It’s currently Shark Week on TV and one Squamish teen is sure to be watching each episode intently.
Aspiring marine biologist and shark-aficionado Zach Jordan was recently able to see some of the rare creatures up close in the waters off Miami.
In April, the Children’s Wish Foundation of Canada granted Jordan, 14, his wish to participate in shark research with PhD candidate David Shiffman of the popular Southern Fried Science blog.
Jordan suffers from a rare and serious set of symptoms labeled dysautonomia and
postural orthostatic tachycardia syndrome (POTS), his mom Isabel explained, and his prognosis is unclear.
He has suffered from a facial tumour, limited muscle control and a host of other daily issues such as headaches and constant nausea.
“It makes it hard for him to function on a day-to-day level,” she said.
Puberty exacerbated the teen’s symptoms to the point he wasn’t able to attend school for much of Grade 9 this year.
The granting of the wish, therefore, was a bright spot in an otherwise not great period.
Jordan’s mother didn’t tell her son he had been nominated by a local family to receive a wish until everything was set.
“When you don’t have a diagnosis you are pretty used to falling through cracks and fighting for things for yourself,” she said. “We’re pretty used to doing things on our own so [Zach] almost couldn’t believe it. He almost didn’t understand.”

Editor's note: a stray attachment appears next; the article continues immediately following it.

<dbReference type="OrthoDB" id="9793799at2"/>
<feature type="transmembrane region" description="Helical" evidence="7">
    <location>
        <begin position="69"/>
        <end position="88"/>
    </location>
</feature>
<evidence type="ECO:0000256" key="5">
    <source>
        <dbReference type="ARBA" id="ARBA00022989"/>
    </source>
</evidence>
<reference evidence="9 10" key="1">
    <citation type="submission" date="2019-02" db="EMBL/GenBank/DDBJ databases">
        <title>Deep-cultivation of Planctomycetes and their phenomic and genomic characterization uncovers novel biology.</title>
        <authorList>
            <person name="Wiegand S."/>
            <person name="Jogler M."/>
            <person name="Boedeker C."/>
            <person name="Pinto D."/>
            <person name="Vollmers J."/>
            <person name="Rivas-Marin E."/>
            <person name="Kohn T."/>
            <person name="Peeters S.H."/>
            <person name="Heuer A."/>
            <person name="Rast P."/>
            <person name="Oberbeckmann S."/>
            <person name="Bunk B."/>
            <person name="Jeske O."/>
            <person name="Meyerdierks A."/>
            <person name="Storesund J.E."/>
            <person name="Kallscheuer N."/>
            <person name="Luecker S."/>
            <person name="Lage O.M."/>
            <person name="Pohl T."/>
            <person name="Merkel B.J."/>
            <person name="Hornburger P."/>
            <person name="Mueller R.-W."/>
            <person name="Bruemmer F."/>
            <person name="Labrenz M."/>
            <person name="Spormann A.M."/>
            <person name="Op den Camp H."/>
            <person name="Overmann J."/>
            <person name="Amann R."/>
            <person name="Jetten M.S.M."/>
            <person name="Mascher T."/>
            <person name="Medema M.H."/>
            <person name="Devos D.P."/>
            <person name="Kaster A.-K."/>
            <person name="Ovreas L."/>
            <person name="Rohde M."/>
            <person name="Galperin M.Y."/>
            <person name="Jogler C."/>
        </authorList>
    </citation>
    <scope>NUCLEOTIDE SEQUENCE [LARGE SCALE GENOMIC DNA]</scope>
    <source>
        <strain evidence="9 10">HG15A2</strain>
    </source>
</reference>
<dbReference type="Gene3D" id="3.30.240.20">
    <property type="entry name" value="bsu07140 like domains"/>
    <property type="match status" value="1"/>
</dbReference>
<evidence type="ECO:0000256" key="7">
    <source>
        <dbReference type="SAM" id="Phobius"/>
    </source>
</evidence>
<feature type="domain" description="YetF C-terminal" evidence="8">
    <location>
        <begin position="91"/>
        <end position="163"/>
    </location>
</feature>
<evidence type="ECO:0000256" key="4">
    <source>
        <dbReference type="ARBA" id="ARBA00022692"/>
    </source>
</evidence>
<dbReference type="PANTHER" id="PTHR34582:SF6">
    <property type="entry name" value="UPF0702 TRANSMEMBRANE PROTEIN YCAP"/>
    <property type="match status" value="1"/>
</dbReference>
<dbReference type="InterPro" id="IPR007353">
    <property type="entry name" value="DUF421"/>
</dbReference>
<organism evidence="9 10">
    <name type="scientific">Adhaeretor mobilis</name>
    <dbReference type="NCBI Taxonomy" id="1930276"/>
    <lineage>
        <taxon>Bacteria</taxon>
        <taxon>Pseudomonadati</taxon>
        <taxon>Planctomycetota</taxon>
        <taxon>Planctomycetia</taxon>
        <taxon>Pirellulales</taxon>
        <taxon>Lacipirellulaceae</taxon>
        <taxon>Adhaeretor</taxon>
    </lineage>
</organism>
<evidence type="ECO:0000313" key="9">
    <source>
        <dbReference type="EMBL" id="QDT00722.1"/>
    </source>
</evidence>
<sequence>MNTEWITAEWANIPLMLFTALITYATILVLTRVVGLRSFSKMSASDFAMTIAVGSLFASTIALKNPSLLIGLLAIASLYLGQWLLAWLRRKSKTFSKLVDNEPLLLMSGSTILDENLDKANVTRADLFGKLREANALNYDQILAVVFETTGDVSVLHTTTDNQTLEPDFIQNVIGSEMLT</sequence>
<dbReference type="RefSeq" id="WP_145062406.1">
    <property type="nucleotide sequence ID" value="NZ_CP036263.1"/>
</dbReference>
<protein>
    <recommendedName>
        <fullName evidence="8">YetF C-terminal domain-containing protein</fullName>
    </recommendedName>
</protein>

The trip was beyond anything the family could have imagined, she said.
Jordan has wanted to be a marine biologist since he was about eight, so it was very exciting to put a research tag on a great hammerhead (Sphyrna mokarran). The little yellow identification tag with a phone number of the lab was clipped underneath the dorsal fin.
“It was amazing…. Sharks are beautiful creatures,” Jordan recalled late last week from his home in Squamish, adding it is important sharks are protected, “not just for them, but for the entire food chain that relies on them.”
He didn’t feel well on the trip – heat and stimulation quickly exhaust him – so he rested in the hotel to be able to have the energy for the day tagging sharks. Out on the water a few miles off the coast he didn’t think about his symptoms, he said, and he was able to enjoy the day.
“They made sure to warn us 100 per cent of shark bites come from the head,” Jordan said with a long and hearty laugh.
The research they did was serious, Jordan noted. The scientists brought along a centrifuge, Jordan explained, his voice rising with excitement, and they took small tissue samples to see what the sharks ate.
Children’s Wish took care of everything. Representatives arranged things with Shiffman, flew the family down to Miami and handled all the details, from transporting his specialized wheelchair, hotel accommodations and car rental to helping put in place Jordan’s medical treatment while he was in Florida.
Shiffman also went above and beyond, arranging to meet them for dinner in addition to taking Jordan and other family members along on the boat to do the research.
“He is a really nice person,” said Jordan. “He just invited us, it wasn’t part of the wish.”
When one child is very sick, taking vacations as a family is tough, Jordan’s mother said, so the trip was special for all of them.
Jordan’s sister Evie and parents went on the trip and other relatives were able to travel along with the family.
“We like to go away, we like to do stuff, we like to have adventures, but it has been really hard – it has been really, really difficult, and I think that was the best part of it for my husband and I having a new adventure together, the four of us.”
Due to their experience navigating the medical system with their son, Jordan’s parents co-founded the Rare Disease Foundation in 2008, to help other families. Visit rarediseasefoundation.org.